He says that lyric poetry is more poetic than other forms because it expresses emotions better. In discussing the natureof art, Socrates makes the point that there are three beds: the Idea which'is the essence of the bed' and is made by God, the bed made by the car-penter, and the bed found in a painting. Exploration of this aesthetic idea takes Mill to a drastic altering of the critical commonplaces. In America, at least, some form of the objective point of view hasalready gone far to displace its rivals as the reigning mode of literary crit-icism. The poet and the historian differ not by writing in verse or in prose. The work ceases then to be regarded as primarily a reflection of nature, actual or improved; the mirror held up to nature becomes transparent and yields the reader insights into the mind and heart of the poet himself. In the course of the 18 th century, increasing attention was given to the mental constitution of the poet.
M. H. Abrams Orientation of Critical Theories: an typemoon.org
Eliot wrote, When we are considering poetry we must consider it primarily as poetry and not another thing. Artistotle also in defines poetry the Poetics as imitation. This theory has been rare in literary criticism. Smith London, 1905 , pp. Since this is a human product, the next common element is the artist.
Dr. Sreekumar's English Literature & Career Advancement: Orientation of Critical Theories
This idea is famously explained by Socrates in the tenth book of theRepublicwhere he says that there are three beds :one the idea of the bedSecond a physical bed made by the carpenter who imitates the ideal bedThird is the bed painted by the artist. Its aim is not to instruct or please but simply to exist. Expressive TheoriesThe expressive theories are a product of the Romantic Movement which emphasized on the power of the poet's mindAccording to the expressive theory: A work of art is an external manifestation of internal thoughts and feelings and the creative process is a result of the impulses of feeling combined with the poet's thoughts and perceptionsThe poets mind therefore is the central point of attention Expressive TheoriesThe expressive theories evaluate poetry by trying to figure out whether the diction and figures of speech are a natural outcome of the poet's emotions or a deliberate effort. Mimetic TheoriesSome examples of 18thcentury discussions of imitationCharles Batteux, book name The Arts Reduced to a Single Principle, wanted to reduce the rules of art to one single principle. The diversity of aesthetic theories make the task of a historian a difficult one as many theories of art are not readily comparable and it is hard to find a common ground. Po-etry, said Mill, i n a phrasing which anticipates T.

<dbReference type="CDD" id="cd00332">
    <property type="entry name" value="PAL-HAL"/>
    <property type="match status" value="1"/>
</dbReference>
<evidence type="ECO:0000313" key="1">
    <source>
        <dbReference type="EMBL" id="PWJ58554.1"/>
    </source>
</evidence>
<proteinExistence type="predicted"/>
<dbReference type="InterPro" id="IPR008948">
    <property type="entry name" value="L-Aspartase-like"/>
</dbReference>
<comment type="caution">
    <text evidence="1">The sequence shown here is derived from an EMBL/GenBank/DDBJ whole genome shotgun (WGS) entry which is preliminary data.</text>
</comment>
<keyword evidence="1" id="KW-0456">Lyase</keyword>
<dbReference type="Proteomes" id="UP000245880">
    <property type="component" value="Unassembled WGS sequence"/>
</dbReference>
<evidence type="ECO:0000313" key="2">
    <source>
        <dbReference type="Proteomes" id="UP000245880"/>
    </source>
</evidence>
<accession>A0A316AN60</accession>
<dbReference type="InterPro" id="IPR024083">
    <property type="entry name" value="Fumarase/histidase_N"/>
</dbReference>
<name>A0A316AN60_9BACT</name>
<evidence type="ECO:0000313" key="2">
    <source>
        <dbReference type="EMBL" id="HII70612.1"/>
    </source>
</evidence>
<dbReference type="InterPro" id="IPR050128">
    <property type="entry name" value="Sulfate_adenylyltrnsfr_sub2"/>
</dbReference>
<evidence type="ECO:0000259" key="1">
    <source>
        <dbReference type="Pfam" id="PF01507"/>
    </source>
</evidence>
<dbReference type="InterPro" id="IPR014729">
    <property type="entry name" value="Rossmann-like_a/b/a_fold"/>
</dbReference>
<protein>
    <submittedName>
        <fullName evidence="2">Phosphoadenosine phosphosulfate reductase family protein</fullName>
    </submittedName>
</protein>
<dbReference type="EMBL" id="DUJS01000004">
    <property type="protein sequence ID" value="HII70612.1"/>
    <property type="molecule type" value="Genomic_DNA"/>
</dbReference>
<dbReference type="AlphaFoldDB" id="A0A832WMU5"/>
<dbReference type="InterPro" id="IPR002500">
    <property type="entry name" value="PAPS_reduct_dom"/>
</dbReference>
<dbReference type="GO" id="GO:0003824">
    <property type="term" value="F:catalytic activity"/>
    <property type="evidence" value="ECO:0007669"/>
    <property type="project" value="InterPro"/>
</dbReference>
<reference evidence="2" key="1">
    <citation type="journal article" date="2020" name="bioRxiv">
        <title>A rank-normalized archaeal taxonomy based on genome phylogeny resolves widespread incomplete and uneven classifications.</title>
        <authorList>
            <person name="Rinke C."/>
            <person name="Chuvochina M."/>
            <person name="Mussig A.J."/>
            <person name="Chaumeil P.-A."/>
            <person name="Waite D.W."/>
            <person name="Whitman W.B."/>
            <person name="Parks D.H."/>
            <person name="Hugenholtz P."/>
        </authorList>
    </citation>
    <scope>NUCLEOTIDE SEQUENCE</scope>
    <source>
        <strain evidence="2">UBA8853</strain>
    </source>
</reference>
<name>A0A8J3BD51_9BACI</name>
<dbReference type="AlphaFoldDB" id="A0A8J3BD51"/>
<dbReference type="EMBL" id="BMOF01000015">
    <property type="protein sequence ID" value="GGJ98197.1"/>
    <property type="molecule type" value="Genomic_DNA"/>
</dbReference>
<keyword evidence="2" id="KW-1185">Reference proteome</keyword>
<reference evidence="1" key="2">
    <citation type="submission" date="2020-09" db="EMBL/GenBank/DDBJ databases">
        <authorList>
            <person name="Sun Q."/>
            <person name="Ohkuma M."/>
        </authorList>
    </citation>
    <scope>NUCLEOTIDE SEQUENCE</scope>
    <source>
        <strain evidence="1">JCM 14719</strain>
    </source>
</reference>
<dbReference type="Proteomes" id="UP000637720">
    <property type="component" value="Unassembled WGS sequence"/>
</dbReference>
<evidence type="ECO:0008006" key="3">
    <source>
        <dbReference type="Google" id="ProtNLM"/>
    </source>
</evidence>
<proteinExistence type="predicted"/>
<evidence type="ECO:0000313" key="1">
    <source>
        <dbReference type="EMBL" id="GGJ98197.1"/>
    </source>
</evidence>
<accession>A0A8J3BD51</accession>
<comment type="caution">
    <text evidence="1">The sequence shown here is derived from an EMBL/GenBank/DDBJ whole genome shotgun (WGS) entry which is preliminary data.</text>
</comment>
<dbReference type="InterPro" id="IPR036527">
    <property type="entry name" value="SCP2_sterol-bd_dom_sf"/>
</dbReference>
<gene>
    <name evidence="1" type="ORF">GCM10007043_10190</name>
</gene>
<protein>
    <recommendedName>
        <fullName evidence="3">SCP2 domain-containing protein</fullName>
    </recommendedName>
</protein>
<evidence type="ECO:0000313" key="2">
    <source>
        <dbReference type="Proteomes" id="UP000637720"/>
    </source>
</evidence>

Pragmatic TheoriesPragmatic orientation has been the principal aesthetic attitude of western criticism beginning from Horace up to the 18th centuryThe development of science and increased knowledge of psychology, the influence of the works of Hobbes and Locke in the seventeen centurythe poet and his mental capacities gradually became the focal point of criticism Expressive Theories Expressive TheoriesCritical theories oriented towards the relation between the work and the artistThe expressive orientation is found in the works of Longinus in his discussions of the sublime which according to Longinus has its sources in the poet's thoughts and emotionsHowever Abrams considers the year 1800 marked by the publication of Wordsworth's Preface to theLyricalBalladsas the date when the expressive orientation begins to surface in English literary criticism. When the poets make a personal appearanceall the major ones are dismissed, with extravagant courtesy, from th eideal Republic; upon later application, a somewhat greater number are ad-mitted to the second-best state of the Laws, but with a radically dimin-ished repertory. The reason for this survival Johnson ex-plains o n the subsidiary principle that 'nothin g can please many, aqdplease long, but jus t representations of general nature. When the poet's act of utterance is not itself the end, but a means to an end viz. Carritt Oxford, 1931 , p.
This theory first appeared in PlatosRepublic. I think, he said, that we may fairly designate him as theimitator of that which the others make. Contrary to Prall's pessimistic appraisal , thesetheories have not been futile, bu t as working conceptions o f the matter ,end, and ordonnance of art, have been greatly effective in shaping the ac-tivities of creative artists. In Plato and in Aristotle, the work of art is seen as an imitation. As a result i t is hard to findwhere they agree, where disagree, or even, what the points at issue are.